". . . But the past does not exist independently from the present. Indeed, the past is only past because there is a present, just as I can point to something over there only because I am here. But nothing is inherently over there or here. In that sense, the past has no content. The past -- or more accurately, pastness -- is a position. Thus, in no way can we identify the past as past." p. 15

". . . But we may want to keep in mind that deeds and words are not as distinguishable as often we presume. History does not belong only to its narrators, professional or amateur. While some of us debate what history is or was, others take it into their own hands." p. 153

Silencing the Past: Power and the Production of History (1995) by Michel-Rolph Trouillot

Wednesday, May 8, 2013

Royal Shakespeare Company + Google + *Midsummer Nights Dreaming*

Tip-off in the UK Guardian:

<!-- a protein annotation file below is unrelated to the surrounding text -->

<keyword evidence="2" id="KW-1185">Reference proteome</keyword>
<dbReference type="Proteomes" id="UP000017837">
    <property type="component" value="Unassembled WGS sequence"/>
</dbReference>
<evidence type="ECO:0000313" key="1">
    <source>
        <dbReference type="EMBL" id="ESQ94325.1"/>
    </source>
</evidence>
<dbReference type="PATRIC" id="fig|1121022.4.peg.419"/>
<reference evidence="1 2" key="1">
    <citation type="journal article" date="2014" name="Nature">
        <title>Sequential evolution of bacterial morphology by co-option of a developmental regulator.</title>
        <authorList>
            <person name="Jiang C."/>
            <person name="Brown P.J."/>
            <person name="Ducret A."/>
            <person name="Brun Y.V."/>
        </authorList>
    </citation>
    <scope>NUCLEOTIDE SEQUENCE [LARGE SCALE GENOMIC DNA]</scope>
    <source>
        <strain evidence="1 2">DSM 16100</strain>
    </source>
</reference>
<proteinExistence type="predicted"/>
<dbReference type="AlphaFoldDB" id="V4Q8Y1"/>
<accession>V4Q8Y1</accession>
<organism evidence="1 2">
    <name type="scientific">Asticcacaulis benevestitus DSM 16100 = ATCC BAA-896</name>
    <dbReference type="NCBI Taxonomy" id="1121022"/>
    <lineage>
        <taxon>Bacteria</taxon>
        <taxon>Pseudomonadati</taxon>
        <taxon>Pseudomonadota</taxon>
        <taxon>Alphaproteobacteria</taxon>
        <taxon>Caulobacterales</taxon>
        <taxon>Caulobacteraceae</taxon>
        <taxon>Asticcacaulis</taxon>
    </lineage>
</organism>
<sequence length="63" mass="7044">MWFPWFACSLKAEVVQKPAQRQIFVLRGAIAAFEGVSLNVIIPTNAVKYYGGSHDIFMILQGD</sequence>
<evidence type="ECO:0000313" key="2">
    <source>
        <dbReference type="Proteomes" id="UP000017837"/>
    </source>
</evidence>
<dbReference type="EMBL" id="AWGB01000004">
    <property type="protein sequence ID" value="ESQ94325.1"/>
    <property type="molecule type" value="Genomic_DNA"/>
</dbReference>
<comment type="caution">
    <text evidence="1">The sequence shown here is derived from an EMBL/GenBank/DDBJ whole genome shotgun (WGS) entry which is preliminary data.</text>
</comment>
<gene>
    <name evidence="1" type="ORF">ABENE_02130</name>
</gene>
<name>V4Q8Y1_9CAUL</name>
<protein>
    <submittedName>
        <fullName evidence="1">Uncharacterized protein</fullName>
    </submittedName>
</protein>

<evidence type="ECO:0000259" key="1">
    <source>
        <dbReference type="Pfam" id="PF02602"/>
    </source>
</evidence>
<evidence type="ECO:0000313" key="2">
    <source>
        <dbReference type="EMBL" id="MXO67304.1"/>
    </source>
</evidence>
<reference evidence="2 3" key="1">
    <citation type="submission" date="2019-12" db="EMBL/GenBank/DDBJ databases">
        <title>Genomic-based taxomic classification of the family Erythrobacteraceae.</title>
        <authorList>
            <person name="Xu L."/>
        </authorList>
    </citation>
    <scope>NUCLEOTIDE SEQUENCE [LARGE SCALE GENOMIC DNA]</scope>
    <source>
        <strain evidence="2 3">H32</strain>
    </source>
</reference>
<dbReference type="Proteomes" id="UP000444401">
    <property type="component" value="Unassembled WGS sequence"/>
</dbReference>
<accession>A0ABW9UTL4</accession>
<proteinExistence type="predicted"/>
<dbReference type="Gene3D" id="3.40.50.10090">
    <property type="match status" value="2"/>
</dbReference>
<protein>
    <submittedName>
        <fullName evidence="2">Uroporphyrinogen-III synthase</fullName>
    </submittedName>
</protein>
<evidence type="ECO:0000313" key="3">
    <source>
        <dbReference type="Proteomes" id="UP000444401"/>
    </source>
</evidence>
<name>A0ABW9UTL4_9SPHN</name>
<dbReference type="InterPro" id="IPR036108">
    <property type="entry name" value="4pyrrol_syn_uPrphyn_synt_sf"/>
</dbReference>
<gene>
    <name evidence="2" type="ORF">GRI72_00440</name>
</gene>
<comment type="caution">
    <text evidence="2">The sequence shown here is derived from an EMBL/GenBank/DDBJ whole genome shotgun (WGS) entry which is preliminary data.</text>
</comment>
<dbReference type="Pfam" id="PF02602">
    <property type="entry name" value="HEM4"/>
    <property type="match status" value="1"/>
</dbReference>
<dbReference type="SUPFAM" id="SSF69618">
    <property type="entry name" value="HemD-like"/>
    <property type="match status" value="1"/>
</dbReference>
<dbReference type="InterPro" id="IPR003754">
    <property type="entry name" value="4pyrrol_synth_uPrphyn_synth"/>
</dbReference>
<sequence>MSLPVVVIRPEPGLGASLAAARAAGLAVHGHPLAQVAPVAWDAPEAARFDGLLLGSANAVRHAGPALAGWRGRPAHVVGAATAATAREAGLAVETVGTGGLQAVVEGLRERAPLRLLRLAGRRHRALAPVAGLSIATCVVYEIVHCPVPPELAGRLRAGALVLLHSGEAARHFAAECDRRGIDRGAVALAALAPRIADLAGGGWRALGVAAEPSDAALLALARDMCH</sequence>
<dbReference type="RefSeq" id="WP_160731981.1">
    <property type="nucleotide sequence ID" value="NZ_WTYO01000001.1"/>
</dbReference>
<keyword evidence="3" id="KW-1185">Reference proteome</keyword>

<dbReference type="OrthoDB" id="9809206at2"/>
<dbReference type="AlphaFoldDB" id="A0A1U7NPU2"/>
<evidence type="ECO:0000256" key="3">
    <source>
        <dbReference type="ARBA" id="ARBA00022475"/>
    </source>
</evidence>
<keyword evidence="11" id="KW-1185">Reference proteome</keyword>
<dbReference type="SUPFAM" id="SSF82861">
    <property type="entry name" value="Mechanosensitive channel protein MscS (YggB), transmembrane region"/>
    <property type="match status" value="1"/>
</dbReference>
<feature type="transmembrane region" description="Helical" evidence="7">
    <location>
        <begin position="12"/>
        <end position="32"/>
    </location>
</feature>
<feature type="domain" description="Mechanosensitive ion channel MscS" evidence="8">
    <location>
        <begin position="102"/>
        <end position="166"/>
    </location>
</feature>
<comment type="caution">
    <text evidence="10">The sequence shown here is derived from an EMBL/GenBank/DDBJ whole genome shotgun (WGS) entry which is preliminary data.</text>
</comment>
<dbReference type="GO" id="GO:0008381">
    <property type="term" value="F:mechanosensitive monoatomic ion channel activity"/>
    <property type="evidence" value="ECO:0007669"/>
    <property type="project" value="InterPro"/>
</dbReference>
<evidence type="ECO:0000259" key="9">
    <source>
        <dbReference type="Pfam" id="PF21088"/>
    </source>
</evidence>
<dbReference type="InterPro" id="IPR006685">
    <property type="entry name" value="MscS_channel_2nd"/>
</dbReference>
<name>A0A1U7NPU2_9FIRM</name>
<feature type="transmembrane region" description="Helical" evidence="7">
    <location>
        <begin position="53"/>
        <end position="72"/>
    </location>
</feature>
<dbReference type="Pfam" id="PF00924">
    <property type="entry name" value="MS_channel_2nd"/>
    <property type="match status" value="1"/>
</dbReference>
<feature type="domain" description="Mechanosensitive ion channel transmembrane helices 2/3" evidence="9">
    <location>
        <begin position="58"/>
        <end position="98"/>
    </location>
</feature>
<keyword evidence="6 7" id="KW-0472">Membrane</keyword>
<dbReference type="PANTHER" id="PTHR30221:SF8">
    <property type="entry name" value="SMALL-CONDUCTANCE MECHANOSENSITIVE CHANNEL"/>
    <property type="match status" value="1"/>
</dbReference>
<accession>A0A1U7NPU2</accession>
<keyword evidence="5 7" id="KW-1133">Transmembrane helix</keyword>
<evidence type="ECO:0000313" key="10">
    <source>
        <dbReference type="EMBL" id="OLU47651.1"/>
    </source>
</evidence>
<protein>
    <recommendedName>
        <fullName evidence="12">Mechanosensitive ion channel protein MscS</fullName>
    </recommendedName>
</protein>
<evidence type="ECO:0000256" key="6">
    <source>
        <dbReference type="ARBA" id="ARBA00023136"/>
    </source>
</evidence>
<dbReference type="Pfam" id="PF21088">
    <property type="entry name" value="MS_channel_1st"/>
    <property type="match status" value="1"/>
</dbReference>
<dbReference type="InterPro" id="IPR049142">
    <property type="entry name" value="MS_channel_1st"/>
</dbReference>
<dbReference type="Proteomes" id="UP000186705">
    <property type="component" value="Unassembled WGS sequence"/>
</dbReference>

Midsummer Night's Dreaming: the RSC takes a smattering of Google fairy dust An internet production of Shakespeare's classic comedy is not so much the RSC dumbing down as Google flaunting its cultural credentials – and that can only be a good thing
 As I write, news is coming in of a collaboration between the Royal Shakespeare Company and Google, titled Midsummer Night's Dreaming. This digitally inspired event promises to take "reinterpretation" to a new level. If I've understood the publicity, people all over the world will be able to go online to join the RSC live as they and Google+ present a one-off digital theatre project riffing on Shakespeare's text. Audiences will be able to watch scenes from the play on the web on the weekend of June 21-23, with additional events taking place in Stratford-upon-Avon on the Sunday. According to the press release, "the story will also be reported as it happens, by new characters created by a group of commissioned artists, and shared through the internet".
There's a trailer video on both the Guardian and the Royal Shakespeare Company sites.

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